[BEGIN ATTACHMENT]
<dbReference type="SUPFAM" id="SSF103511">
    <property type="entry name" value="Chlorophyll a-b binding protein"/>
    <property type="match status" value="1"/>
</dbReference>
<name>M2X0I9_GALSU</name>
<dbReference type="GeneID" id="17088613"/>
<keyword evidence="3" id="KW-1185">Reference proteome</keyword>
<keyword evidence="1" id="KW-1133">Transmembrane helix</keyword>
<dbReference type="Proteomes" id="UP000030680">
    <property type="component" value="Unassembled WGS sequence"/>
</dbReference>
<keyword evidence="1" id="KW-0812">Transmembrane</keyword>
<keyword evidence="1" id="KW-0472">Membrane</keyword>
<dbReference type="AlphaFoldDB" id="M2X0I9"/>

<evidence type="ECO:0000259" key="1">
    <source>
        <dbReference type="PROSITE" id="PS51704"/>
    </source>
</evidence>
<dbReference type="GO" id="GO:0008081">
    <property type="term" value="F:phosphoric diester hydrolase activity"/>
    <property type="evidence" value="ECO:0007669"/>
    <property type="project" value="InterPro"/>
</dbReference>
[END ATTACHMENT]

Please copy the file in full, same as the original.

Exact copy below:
<dbReference type="SUPFAM" id="SSF103511">
    <property type="entry name" value="Chlorophyll a-b binding protein"/>
    <property type="match status" value="1"/>
</dbReference>
<name>M2X0I9_GALSU</name>
<dbReference type="GeneID" id="17088613"/>
<keyword evidence="3" id="KW-1185">Reference proteome</keyword>
<keyword evidence="1" id="KW-1133">Transmembrane helix</keyword>
<dbReference type="Proteomes" id="UP000030680">
    <property type="component" value="Unassembled WGS sequence"/>
</dbReference>
<keyword evidence="1" id="KW-0812">Transmembrane</keyword>
<keyword evidence="1" id="KW-0472">Membrane</keyword>
<dbReference type="AlphaFoldDB" id="M2X0I9"/>

<evidence type="ECO:0000259" key="1">
    <source>
        <dbReference type="PROSITE" id="PS51704"/>
    </source>
</evidence>
<dbReference type="GO" id="GO:0008081">
    <property type="term" value="F:phosphoric diester hydrolase activity"/>
    <property type="evidence" value="ECO:0007669"/>
    <property type="project" value="InterPro"/>
</dbReference>